Tag Archives: Pass Efficiency

BYU vs Virginia – Statistical Extract


So here are the statistical highlights and (mostly) lowlights from the Virginia game:

  1. Jamaal Williams had 33 carries for 144 yards. The 33 carries were the most in the nation for week 1, the 144 yards ties him 12th in rushing yards.f
  2. Jamaal’s 33 carries were the most by a BYU running back since freshman Curtis Brown ran for 217 yards on 33 carries as part of rallying from 27 points down to defeat Utah State 35-34 in 2002.
  3. Ross Apo’s 52 yard reception on the last play of the game was his 2nd longest of his career. His longest was a 53 yarder vs Idaho in 2012.
  4. BYU and Virginia combined for 24 punts, which is the highest punt total in a game since at least 2001, which is as far back as the NCAA has published individual game statistics.
  5. BYU punted 11 times last weekend, but punted only 24 times for the ENTIRE SEASON in 1983.
  6. BYU had 23 3rd down attempts. Only 12 non-overtime games since 2005 have featured more 3rd down attempts — and only 2 of them involved teams that had the ball for less than 30 minutes.
  7. BYU completed only 13 of 40 passes (32.5% completion). In the last 12 years, only 5 other D1A teams have thrown at least 40 passes and completed less than 32.5% of them.
  8. Virginia only gained 223 yards on Saturday. Since Bronco resumed defensive coordinator duties in 2010, BYU has held 23 of their 33 opponents to under 300 yards of offense. They’ve lost 6 of those 23 games.
  9. Virginia had 223 yards of offense against BYU. Since 2001, 31 of 146 teams (21.2%) have won with between 220 and 225 yards of offense, but such teams only won 5 of 93 games against opponents that gained at least 350 yards. BYU finished with 360 yards of offense.
  10. Only 3 teams had fewer yards per offensive play than Virginia’s 3.01. BYU’s 3.89 yds/play was only better than 15 other teams.
  11. BYU’s pass efficiency of 72.5 was their 9th lowest since 2001, spanning 152 games. Their efficiency before the 52 yard clock-expiring heave to Apo was 60.8, which would have been their 6th lowest during that span.
  12. Since 2001, only 16.2% of NCAA teams have won with a pass efficiency between 70 and 75. BYU’s efficiency was 72.5.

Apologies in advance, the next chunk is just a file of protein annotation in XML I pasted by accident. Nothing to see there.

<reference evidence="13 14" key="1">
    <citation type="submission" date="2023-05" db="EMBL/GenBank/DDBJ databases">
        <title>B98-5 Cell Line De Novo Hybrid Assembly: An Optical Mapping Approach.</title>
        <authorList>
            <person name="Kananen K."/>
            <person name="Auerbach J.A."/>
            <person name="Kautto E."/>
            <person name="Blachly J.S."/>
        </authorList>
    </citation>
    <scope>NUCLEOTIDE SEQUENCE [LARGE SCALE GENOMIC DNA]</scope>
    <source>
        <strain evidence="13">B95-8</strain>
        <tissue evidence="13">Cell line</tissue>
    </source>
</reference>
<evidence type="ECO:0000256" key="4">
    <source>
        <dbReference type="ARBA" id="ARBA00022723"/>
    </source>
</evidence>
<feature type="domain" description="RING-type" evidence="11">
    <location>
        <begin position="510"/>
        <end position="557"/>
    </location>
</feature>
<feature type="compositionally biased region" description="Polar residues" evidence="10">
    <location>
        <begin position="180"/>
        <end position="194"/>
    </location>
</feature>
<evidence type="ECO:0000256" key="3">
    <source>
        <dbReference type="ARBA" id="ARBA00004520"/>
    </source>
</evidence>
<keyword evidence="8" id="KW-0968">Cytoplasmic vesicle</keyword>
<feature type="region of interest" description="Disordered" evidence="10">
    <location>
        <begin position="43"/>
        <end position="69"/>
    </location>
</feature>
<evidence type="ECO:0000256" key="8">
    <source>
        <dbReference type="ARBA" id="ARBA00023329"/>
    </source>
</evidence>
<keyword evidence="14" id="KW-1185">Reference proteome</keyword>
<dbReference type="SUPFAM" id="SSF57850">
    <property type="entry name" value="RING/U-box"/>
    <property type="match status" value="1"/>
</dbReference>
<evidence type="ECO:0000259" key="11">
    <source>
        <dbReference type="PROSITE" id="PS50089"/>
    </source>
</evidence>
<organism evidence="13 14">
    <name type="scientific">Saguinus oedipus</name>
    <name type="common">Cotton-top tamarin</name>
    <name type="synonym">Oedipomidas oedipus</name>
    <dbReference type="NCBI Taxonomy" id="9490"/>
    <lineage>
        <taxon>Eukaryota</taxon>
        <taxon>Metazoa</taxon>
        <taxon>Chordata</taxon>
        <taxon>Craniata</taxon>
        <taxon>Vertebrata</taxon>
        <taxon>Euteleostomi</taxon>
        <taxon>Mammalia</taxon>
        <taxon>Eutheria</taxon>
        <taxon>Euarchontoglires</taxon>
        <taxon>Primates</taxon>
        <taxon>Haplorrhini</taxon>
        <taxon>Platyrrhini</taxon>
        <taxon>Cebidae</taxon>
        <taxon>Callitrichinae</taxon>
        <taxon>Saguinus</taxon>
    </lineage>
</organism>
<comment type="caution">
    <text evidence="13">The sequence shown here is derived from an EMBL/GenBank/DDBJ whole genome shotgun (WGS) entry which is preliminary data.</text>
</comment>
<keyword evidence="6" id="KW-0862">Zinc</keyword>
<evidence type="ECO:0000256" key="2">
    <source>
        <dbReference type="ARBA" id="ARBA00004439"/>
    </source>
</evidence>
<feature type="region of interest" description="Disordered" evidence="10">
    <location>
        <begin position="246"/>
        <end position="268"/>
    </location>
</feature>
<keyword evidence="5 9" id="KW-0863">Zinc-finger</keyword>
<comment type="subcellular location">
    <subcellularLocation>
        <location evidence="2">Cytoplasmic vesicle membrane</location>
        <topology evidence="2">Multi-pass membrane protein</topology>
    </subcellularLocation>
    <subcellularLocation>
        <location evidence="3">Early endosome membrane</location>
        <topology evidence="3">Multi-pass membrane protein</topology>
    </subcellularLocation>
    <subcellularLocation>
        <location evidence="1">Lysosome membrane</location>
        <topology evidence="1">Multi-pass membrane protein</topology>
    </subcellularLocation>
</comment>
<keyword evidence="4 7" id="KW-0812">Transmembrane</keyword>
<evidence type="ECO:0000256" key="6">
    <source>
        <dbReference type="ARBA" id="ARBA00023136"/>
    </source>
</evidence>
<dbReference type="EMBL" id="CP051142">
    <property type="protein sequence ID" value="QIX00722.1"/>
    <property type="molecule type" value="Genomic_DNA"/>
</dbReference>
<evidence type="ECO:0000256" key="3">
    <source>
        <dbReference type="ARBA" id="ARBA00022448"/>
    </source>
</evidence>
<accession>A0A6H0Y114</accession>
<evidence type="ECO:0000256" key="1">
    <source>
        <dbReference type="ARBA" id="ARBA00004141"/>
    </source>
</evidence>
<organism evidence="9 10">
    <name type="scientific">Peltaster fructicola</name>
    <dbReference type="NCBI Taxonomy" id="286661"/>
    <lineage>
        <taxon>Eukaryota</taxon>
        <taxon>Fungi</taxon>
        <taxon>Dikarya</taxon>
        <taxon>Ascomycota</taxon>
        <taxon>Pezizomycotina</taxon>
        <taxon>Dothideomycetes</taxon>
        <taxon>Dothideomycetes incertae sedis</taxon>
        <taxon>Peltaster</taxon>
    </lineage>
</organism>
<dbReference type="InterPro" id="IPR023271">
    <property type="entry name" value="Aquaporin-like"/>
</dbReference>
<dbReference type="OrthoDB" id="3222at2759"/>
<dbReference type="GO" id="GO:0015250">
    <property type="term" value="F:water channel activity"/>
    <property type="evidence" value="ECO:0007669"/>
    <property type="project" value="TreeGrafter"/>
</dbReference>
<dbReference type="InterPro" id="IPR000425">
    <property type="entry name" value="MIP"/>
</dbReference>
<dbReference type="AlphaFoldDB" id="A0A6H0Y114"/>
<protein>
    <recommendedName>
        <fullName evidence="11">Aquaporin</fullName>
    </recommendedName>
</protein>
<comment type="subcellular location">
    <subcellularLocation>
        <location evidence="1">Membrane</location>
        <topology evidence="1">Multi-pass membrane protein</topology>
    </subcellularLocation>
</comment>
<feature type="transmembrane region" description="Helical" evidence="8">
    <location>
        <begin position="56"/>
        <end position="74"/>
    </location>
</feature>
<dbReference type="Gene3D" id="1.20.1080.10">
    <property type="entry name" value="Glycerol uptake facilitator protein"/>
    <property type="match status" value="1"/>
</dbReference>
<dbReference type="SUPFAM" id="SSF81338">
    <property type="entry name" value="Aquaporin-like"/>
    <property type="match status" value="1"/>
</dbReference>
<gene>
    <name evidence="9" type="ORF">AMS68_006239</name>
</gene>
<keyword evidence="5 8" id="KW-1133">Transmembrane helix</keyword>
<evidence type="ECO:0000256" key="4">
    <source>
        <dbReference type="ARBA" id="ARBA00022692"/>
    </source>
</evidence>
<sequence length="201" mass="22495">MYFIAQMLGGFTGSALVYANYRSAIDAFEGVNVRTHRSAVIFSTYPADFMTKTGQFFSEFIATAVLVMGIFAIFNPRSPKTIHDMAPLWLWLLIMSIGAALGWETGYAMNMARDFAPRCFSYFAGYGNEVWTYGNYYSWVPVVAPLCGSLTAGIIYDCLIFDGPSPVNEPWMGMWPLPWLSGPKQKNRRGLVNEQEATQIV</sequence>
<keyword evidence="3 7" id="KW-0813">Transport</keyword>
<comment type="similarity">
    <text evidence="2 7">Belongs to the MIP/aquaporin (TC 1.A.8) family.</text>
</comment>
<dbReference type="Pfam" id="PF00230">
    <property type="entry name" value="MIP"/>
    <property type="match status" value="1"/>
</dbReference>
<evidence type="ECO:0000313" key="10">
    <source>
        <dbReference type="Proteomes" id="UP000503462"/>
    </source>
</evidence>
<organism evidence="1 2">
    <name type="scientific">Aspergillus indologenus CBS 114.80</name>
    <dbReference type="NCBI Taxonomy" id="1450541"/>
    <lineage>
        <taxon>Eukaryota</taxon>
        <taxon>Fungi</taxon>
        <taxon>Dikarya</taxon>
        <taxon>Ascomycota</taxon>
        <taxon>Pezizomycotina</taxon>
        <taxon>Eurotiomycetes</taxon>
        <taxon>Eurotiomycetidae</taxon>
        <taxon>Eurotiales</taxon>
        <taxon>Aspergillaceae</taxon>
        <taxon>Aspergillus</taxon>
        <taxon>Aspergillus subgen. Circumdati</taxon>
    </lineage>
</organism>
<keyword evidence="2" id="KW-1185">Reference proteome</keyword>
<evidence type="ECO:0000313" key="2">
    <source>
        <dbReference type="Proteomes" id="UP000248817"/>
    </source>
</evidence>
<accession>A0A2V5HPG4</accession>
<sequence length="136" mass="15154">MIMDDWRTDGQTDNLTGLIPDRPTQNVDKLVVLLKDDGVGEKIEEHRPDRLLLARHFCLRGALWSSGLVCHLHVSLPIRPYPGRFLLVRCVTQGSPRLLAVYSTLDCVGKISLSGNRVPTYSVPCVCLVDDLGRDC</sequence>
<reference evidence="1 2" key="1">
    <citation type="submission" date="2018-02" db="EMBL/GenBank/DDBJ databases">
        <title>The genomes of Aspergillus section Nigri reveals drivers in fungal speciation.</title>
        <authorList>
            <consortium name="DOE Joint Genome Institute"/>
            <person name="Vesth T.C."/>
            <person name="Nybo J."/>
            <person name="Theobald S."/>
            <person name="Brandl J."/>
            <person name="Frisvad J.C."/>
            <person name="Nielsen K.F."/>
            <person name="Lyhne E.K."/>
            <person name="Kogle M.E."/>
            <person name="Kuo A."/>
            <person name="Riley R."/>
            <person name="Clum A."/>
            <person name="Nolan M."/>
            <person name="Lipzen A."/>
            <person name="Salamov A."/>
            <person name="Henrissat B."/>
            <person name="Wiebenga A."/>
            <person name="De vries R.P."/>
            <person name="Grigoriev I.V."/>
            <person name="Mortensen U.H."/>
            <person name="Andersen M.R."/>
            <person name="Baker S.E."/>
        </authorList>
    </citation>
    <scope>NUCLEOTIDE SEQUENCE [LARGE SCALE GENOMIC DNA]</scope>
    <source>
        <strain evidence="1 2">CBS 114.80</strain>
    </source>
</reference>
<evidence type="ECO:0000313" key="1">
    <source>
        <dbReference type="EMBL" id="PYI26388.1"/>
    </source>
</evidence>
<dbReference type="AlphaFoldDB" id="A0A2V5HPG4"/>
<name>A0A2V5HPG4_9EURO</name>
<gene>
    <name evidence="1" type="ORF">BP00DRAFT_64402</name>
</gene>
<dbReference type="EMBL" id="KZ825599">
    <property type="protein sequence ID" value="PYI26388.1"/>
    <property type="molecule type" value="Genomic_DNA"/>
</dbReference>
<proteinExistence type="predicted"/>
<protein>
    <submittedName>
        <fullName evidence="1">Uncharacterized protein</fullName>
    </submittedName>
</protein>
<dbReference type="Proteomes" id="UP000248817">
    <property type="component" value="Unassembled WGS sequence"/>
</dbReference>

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Pass Efficiency Differential Wins Championships


Yesterday’s blog touched on the importance of offensive pass efficiency and its effect on wins and losses.  The power of the pass efficiency statistic is increased by taking the difference between a team’s offensive and defensive pass efficiency.  This is called the Pass Efficiency Differential (PED).  The top 6 teams in this week’s AP Top 25 are all in the top 10 nationally in PED.

AP Rank Team PED Rank
1 LSU 4
2 Oklahoma St. 10
3 Stanford 8
4 Alabama 6
5 Boise St. 2
6 Oregon 9

 

This is far from a fluky result. Note the PED rankings of the national champions since 2000.

Season Champion PED Rank
2000 Oklahoma 6
2001 Miami (FL) 2
2002 Ohio State 12
2003 LSU 3
2004 USC 4
2005 Texas 1
2006 Florida 6
2007 LSU 8
2008 Florida 2
2009 Alabama 5
2010 Auburn 7
Average 5.1

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Pass Efficiency: The Key To Victory


Pass efficiency is an enigmatic formula that tries to combine various statistical measures into a meaningful whole. The formula is:

Pass Efficiency = Completion% + (8.4 * YdsPerAttempt) + (330 * TDsPerAttempt) – (200 * INTsPerAttempt)

On average, completion percentage and yards per attempt account for 93% of the total pass efficiency measure.  If teams can maximize these aspects of their passing game, they will win a very high percentage of the time.  For example, since 2001, BYU is 51-2 in games where they completed at least 62% of their passes and averaged at least 7.4 yards per attempt, as shown below:

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